DNA evidence becomes more and more problematic when there are more and more people in DNA databases. What does a one in a million match mean when there are 10 million DNA results in the database? If you’re thinking of the same case in England that I am, the defendant whose DNA matched with a high probability, was the victim Parkinson’s disease that confined him to a wheel chair, but it was alleged that he committed a crime that required him to climb up a wall and enter a second-story window despite the fact he lived 200 miles away and had an alibi. He was not convicted.

    The Magic M: The scientific result was that one in a billion people had the DNA sequence that was found at the crime scene (and also in the defendant).

  28. avatar
    The Magic M September 27, 2012 at 12:16 pm #

    Dr. Conspiracy: If you’re thinking of the same case in England that I am

    Not sure, just that one statistical fallacy remained in memory.

  29. avatar
    foreigner September 27, 2012 at 2:08 pm #

    if he were a mathematician he would have realized what interesting
    properties Eternity had for algorithmic examination and teaching.
    It turned out to be a really interesting task for programmers and
    (nondeliberately) well in the small window of solvable-but not too easy.
    (not the ~10^25 years needed to solve E2)
    Monckton should have (co)written an article in some scientific
    journal about it. But all he was interested in was how to make it attractive
    for hand-solvers and to get good publicity in the newspapers.

  30. avatar
    foreigner September 28, 2012 at 3:25 am #

    none of the mathbots noticed the calculation error that WND even put
    into the headline ?

  31. avatar
    RuhRoh September 28, 2012 at 7:22 am #

    Monckton is going to speak at Southeastern Louisiana University about another subject he knows nothing about-climate change! http://www.desmogblog.com/2012/09/25/southeastern-louisiana-university-has-honor-hosting-climate-denial-activist-lord-monckton

  32. avatar
    Bran Mak Morn September 28, 2012 at 7:56 am #

    Monckton is the biggest fraud of them all. Which is what is so ironic about birthers loving him.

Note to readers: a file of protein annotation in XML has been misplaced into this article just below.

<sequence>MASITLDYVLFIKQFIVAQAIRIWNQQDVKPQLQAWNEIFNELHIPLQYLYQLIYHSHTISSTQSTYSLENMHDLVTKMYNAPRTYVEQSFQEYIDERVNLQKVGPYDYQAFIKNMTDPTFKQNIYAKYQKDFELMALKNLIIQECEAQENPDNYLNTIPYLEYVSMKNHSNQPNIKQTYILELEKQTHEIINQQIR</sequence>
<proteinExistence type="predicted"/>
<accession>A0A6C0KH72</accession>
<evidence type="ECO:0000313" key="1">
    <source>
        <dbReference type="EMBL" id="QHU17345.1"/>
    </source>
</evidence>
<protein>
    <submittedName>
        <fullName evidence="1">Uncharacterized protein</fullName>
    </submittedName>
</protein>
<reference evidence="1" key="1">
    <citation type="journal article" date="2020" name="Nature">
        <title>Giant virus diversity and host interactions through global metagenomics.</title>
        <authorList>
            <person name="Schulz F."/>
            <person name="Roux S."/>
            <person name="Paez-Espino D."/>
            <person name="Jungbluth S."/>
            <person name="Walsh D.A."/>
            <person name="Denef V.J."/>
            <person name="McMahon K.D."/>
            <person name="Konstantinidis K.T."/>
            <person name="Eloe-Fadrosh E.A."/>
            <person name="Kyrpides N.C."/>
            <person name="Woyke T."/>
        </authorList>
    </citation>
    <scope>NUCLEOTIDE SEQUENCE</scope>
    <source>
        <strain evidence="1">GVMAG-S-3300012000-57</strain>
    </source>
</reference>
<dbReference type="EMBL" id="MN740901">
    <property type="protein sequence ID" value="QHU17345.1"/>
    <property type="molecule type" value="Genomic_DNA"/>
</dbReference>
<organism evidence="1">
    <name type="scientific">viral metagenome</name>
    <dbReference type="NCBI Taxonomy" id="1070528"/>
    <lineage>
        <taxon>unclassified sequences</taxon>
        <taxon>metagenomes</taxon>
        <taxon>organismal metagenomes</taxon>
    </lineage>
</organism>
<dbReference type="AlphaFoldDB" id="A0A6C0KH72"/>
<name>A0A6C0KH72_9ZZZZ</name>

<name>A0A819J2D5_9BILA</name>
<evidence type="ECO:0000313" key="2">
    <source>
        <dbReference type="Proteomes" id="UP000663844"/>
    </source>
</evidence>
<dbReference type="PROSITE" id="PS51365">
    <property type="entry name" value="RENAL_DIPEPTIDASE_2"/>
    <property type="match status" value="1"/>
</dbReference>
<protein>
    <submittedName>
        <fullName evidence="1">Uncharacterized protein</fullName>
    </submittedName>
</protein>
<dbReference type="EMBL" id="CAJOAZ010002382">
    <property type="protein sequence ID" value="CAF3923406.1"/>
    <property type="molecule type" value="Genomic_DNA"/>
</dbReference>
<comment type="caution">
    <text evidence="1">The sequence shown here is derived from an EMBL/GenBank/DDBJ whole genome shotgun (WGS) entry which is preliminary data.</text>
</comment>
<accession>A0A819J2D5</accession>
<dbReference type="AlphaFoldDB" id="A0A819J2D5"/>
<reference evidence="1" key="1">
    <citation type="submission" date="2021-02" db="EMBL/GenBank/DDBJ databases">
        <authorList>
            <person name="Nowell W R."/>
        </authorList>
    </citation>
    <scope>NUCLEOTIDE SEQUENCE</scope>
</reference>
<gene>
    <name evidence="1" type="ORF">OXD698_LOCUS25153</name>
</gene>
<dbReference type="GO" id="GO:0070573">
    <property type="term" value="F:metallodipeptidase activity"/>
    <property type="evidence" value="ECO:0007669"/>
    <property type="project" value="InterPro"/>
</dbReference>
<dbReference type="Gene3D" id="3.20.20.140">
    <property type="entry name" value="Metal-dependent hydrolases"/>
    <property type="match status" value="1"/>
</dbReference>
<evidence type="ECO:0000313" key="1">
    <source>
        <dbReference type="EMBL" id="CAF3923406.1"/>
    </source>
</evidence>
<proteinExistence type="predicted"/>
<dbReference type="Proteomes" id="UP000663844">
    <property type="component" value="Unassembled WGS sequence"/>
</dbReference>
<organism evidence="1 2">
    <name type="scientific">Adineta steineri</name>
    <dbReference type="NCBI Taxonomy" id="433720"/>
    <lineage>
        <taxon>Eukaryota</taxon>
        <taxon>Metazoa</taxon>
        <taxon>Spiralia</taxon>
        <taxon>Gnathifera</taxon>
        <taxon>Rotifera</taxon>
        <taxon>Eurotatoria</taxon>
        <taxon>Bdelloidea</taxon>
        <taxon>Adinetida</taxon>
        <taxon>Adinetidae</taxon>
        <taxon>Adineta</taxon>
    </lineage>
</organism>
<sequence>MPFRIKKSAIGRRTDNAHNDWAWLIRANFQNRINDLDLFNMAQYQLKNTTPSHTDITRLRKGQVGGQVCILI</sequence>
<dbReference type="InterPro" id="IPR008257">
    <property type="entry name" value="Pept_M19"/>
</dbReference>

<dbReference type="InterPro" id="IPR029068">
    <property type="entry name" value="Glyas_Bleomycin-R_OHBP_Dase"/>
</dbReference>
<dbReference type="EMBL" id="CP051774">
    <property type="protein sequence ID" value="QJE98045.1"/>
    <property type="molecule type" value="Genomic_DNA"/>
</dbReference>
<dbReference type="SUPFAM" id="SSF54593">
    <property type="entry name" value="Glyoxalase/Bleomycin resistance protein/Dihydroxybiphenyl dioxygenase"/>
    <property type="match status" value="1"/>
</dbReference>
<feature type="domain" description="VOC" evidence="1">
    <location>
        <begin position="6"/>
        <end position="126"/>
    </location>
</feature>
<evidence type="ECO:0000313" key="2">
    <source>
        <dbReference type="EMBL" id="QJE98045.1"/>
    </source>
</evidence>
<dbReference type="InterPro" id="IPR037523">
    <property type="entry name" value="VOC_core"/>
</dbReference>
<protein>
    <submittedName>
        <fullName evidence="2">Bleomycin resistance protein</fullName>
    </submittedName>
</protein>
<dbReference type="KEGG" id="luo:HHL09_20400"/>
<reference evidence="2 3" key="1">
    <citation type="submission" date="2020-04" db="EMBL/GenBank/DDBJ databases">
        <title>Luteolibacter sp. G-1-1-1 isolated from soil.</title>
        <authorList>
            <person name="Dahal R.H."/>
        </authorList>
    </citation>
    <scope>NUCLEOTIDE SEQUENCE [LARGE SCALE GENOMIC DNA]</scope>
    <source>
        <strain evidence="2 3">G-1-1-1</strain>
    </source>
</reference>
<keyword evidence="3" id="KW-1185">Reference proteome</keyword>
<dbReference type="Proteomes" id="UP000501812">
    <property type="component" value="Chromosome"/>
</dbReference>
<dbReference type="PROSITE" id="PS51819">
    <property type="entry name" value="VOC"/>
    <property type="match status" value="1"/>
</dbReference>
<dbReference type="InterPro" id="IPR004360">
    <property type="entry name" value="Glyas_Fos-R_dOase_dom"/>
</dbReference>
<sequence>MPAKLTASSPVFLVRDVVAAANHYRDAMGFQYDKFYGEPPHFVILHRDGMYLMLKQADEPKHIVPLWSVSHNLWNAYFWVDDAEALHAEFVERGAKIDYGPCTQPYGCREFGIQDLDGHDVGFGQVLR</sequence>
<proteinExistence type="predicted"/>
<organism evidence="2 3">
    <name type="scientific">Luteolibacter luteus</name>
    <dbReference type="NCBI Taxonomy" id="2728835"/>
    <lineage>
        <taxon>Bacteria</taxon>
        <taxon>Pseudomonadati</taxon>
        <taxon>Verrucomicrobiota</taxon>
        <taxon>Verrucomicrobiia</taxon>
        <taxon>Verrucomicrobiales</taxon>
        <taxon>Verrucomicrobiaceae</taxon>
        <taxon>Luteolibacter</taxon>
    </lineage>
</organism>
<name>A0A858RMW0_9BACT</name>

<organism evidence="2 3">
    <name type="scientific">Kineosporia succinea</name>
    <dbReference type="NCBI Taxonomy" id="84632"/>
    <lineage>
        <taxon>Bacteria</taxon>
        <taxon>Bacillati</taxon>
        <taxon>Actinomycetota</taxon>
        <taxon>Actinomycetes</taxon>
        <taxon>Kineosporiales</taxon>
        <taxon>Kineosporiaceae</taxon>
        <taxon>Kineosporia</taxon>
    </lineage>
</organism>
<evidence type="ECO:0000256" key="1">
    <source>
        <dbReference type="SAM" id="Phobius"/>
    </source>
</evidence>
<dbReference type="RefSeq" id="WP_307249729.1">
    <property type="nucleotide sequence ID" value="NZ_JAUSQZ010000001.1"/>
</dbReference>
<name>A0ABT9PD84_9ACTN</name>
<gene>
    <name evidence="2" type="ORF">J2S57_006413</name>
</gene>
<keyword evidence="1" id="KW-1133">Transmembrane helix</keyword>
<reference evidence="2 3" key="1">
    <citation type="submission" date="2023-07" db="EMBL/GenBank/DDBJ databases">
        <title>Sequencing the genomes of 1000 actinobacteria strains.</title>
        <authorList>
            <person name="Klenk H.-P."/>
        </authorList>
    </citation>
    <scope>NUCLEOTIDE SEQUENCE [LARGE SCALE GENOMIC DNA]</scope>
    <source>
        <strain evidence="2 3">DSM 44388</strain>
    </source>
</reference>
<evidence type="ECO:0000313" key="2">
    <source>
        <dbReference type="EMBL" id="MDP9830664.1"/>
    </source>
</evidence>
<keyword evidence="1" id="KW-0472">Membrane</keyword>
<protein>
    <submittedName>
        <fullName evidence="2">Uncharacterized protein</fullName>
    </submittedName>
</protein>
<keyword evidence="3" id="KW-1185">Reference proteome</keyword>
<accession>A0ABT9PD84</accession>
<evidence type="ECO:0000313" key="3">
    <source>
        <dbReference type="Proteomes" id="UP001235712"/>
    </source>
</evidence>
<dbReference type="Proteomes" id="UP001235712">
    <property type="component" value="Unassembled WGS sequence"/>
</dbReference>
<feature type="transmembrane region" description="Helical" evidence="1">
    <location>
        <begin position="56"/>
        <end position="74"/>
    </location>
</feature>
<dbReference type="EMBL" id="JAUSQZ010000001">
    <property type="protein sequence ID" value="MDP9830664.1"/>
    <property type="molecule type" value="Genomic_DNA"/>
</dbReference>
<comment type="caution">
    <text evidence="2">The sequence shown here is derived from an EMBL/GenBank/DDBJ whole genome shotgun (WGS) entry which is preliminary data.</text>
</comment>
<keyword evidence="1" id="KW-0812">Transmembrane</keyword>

Just look at his Eternity Puzzle and what happened with that: http://www.scotsman.com/news/scottish-news/top-stories/aristocrat-admits-tale-of-lost-home-was-stunt-to-boost-puzzle-sales-1-679237

    He does publicity stunts … you know.. lies…

  33. avatar
    Bran Mak Morn September 28, 2012 at 7:57 am #

    Also, with the Eternity Puzzle, his math was shown to be wrong… again.. he thought it wouldn’t be able to be solved in the time limit he gave for the prize! LOL.

  34. avatar
    misha September 28, 2012 at 8:39 am #

    RuhRoh: Monckton is going to speak at Southeastern Louisiana University about another subject he knows nothing about

    Bran Mak Morn:Monckton is the biggest fraud of them all. Which is what is so ironic about birthers loving him…He does publicity stunts … you know.. lies…

    Monckton is Sasha Baron Cohen: http://www.youtube.com/watch?v=w833cAs9EN0

  35. avatar
    John Potter September 28, 2012 at 9:17 am #

    RuhRoh: Monckton is going to speak at Southeastern Louisiana University about another subject he knows nothing about-climate change!

    Another subject on which the willing are eager to hear they are right rather then the truth, even willing to pay for the privilege of their own stupefication.

    I wish I could burden my opponents in Civ 5 with similar plagues of the stupid. Gin up a few demagogues and go to town!

  36. avatar
    The Magic M September 28, 2012 at 9:39 am #

    John Potter: Gin up a few demagogues and make money!

    FIFY

  37. avatar
    G September 28, 2012 at 10:57 am #

    There is a point where the nonsense is so clearly bogus that you don’t even waste your time. All of his numbers are pulled out of his arse and his correlations are ficticious. At that point, you just roll your eyes and dismiss complete garbage as not worthy of paying it any attention. Random stupidity cobbled together isn’t a real calculation in the first place.

    foreigner:
    none of the mathbots noticed the calculation error that WND even put
    into the headline ?

  38. avatar
    gorefan September 28, 2012 at 11:59 am #

    Dr. C

    “If anything they were in alphabetic order by last name, and Obama’s number is correct. The neonatal death is the only one out of alphabetic sequence (much higher). ”

    According to Verna Lee, the BCs were collected monthly and sorted geographically. I agree that they were then sort alphabetically. The neonatal was not born at Kapiolani or even in the city of Honolulu, but at Wahiawa General. which is 20 miles away.

    There were 15578 births in Hawaii in 1961. If the first certificate in January was 00001 and adding the monthly totals, the last BC issued in July, 1961 was 09942. The first child in August would have number 09943.

    The WND girl was 09945 (the third issued in August) and Sunahara was 11080 (the 1128th issued in August).

    According to the NCHS the geographic area of Honolulu County was divided into the city of Honolulu and the rest of the county.

    I think they collected the BCs monthly, separated them by geographic area and then alphabethized them within their respective geographic area.

    If we test this with Edith Coates BC from 1962, we see that she was born June 15th at the same hospital as Sunahara and her cert # is 8498. Between January 1 and May 31st, 1962 there were 7400 births. That would mean that there were 1097 certificate numbers issued before her’s. With a last name that begins with “C”, she should have a lower cert #. But if all of the city of Honolulu births for June were number ahead of her’s, a higher number makes sense.